One has to examine the roots of doubt.  And plant them firmly in the No campaign’s garden. While it is all very well simply to point out that a Union whose continuation is based entirely on fear is scarcely likely to be stable, let alone liveable, let alone happy, do we need to go harder if we hope to actually win the vote rather than just be smug about it afterwards when everything goes to shit?  In short, how does the Yes side turn the intrinsic uncertainty of the future to face the other way.

Might part of an answer be for the Yes side to go strongly negative on the possible consequences of a No vote? Maybe go in for a blizzard of scare stories of our own?  To ask the nay-sayersquestions about the future as aggressively as they ask us?  They are in a better position to answer those questions, after all.  While democracy is an experiment Scotland hasn’t tried yet, the evidence for the efficacy of putting our trust in democracy in the unitary UK is all around us.  We know what that future looks like.  We’re already in it.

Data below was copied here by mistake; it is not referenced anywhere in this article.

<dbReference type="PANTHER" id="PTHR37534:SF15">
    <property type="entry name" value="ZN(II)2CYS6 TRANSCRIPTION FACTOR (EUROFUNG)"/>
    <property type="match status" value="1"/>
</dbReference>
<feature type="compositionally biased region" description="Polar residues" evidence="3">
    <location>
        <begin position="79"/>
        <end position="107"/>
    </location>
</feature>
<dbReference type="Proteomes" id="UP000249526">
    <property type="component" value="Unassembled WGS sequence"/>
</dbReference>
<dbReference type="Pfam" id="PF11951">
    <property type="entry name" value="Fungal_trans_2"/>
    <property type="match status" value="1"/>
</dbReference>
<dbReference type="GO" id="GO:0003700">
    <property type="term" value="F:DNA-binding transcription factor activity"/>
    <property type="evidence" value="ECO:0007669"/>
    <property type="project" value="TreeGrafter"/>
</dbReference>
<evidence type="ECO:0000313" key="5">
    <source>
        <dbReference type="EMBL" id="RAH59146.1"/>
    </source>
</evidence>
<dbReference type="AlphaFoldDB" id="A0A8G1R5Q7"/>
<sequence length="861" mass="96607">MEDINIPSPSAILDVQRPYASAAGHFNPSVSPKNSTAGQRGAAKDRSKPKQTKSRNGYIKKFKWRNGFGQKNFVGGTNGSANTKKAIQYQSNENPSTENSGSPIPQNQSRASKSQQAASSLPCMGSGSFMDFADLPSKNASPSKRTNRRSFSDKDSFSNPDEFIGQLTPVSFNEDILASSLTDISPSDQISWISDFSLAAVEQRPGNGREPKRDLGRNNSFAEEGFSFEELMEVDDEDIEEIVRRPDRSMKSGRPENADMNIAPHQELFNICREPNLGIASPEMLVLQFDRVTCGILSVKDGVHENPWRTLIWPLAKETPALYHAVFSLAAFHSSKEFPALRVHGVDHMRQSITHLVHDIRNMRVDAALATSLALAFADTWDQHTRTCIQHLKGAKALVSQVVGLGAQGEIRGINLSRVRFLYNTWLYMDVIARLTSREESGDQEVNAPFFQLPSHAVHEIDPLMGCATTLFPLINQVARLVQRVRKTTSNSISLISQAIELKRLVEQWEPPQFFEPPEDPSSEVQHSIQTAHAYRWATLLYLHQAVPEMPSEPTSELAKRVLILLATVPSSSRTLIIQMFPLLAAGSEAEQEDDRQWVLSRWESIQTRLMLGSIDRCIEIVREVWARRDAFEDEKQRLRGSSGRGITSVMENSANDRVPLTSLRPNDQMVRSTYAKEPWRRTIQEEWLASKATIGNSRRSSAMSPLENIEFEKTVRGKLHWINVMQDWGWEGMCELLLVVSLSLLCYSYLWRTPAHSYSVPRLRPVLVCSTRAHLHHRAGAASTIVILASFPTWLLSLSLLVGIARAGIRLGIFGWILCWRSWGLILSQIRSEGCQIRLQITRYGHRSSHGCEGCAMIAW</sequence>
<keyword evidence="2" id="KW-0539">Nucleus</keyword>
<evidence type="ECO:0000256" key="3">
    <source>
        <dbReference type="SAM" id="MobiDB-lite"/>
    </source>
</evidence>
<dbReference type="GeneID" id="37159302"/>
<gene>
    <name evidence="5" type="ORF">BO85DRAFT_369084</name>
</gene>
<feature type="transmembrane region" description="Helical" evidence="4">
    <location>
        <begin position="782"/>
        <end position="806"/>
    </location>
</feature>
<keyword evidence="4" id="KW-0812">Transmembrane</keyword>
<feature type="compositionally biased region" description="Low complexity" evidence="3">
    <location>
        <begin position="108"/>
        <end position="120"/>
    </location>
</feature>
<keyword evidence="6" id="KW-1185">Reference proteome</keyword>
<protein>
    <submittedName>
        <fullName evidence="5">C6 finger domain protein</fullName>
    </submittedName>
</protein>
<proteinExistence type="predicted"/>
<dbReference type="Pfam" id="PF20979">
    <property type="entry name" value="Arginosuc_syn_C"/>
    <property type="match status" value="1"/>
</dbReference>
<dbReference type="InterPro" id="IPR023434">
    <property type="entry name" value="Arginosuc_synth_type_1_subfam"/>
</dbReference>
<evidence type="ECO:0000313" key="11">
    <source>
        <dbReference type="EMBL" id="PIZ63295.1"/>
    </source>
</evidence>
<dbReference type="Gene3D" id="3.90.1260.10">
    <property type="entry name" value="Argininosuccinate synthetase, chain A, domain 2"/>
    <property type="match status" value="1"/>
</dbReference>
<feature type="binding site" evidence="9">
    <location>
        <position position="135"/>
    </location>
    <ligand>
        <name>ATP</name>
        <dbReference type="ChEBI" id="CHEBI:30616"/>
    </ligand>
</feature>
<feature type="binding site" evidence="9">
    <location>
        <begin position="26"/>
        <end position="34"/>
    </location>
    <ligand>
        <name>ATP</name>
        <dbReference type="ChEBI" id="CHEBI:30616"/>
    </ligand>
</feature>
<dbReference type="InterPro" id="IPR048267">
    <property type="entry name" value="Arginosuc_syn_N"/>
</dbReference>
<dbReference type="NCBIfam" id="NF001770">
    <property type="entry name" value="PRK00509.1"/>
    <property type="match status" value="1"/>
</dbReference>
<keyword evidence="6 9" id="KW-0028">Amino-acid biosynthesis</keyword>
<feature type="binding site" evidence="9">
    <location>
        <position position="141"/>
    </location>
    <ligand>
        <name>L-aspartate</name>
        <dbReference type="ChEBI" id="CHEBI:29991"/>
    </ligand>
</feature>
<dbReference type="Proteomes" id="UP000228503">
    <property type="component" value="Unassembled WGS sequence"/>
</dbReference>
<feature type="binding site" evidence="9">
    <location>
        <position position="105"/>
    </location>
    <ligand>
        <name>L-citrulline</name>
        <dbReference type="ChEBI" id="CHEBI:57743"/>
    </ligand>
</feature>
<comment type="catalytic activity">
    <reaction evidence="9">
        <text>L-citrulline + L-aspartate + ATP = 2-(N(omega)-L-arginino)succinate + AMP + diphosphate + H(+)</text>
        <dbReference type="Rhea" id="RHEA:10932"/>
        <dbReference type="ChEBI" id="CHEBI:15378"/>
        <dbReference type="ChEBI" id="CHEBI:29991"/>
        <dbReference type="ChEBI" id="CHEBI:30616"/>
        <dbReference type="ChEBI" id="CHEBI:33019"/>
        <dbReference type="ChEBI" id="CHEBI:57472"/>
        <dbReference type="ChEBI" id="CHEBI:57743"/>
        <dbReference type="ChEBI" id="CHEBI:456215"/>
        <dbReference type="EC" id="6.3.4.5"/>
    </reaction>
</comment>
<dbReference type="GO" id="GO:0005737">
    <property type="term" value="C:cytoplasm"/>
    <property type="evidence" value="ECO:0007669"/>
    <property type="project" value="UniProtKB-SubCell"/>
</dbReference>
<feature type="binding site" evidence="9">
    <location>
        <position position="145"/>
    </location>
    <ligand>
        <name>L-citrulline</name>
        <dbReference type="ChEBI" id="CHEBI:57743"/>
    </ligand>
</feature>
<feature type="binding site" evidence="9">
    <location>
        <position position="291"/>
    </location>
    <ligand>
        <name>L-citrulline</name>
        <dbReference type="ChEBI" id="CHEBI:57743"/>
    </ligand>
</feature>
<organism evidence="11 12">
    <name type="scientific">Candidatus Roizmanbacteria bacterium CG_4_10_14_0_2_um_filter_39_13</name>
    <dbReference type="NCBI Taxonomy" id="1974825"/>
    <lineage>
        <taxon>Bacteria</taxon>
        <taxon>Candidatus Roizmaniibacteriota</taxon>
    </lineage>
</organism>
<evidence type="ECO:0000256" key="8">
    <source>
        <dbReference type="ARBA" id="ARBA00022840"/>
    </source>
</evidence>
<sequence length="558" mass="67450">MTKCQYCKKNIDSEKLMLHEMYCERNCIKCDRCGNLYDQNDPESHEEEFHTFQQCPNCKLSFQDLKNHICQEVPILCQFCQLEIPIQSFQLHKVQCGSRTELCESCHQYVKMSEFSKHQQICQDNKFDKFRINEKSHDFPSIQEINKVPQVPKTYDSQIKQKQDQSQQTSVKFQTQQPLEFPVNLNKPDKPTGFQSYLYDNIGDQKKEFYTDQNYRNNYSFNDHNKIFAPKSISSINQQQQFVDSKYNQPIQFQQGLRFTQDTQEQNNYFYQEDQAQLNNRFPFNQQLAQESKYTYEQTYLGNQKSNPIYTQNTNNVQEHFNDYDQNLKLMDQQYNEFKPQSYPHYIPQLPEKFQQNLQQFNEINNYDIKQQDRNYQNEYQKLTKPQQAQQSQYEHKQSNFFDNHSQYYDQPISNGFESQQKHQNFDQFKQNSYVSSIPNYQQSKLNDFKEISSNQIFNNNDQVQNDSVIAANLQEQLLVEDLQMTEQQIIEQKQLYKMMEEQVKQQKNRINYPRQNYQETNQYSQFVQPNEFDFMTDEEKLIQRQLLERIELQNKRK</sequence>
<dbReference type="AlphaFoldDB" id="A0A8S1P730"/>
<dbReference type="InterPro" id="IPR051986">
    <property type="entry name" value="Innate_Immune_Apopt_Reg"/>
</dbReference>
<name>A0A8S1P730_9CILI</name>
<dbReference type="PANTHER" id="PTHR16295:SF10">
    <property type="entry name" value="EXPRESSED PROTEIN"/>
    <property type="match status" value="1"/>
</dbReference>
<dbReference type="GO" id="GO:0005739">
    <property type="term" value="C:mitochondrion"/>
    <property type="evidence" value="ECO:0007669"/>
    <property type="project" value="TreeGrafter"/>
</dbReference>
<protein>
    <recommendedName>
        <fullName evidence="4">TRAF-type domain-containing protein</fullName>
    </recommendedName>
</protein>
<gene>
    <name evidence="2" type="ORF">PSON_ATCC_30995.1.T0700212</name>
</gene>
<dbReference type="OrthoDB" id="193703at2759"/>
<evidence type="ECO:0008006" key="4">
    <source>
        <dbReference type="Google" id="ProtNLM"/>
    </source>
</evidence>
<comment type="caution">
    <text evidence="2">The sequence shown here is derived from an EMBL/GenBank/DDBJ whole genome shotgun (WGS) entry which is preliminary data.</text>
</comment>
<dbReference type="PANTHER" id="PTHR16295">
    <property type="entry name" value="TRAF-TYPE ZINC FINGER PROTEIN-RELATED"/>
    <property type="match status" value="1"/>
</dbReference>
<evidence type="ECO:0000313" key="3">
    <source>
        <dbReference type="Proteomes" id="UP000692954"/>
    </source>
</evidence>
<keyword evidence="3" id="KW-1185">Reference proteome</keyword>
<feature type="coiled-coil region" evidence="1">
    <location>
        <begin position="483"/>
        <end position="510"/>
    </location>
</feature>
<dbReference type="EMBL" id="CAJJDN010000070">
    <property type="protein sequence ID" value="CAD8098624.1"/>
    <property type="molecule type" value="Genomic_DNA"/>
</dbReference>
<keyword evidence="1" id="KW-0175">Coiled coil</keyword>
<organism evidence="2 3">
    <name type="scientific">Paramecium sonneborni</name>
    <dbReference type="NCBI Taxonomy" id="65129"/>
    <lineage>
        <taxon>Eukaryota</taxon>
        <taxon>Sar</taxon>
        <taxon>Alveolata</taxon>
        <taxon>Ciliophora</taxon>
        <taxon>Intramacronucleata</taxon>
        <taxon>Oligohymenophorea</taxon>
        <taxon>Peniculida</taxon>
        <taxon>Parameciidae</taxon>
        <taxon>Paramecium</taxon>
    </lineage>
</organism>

Might we ask of No campaigners, Do you really think the status quo so wonderful that you think some more of the same (but getting incrementally worse) is a good idea? Also, if you think they might punish us for voting Yes, what do you think is going to happen if we give them permission? If we say, ‘Do whatever you like…it’s fine by us!’ do you really think they’ll give us a reward?  Do you really think it is better to trust in governments we don’t elect and cannot remove no matter what they do to us? Do you really expect to get better off by throwing away thje only negotiating card we’ve got? Can’t you see that this referendum was only agreed to by David Cameron because he thought it was a trap he could set for the turkeys to vote for Christmas? Can’t you see that any negotiations we enter into over revisions to the Barnett formula or our representation in Westminster will be fatally undermined by a No vote? Are you really sure you want to tell the world that you are happy to store somebody else’s nuclear weapons thirty miles from our biggest city? Can you imagine what the world will think of us if we Vote No?  That we got the chance to peacefully and democratically take control of our own affairs and that we said, No thanks, we’d rather not think for ourselves?  We’d rather not be adults?  We’d rather not make our own decisions in our own country? That we decided we weren’t normal?  That we decided we weren’t like other people?  That we were less than a real country?  That we agree we are too weak too poor and too stupid to face the future in our own name?  That we think democracy is too good for the likes of us?  Surely anyone can see, we can say, that “guarantees” being offered by the No campaign are only being offered under the threat of a Yes vote, and they will vanish like morn’s mist, just as they did in 1979 if we voluntarily vote that threat away?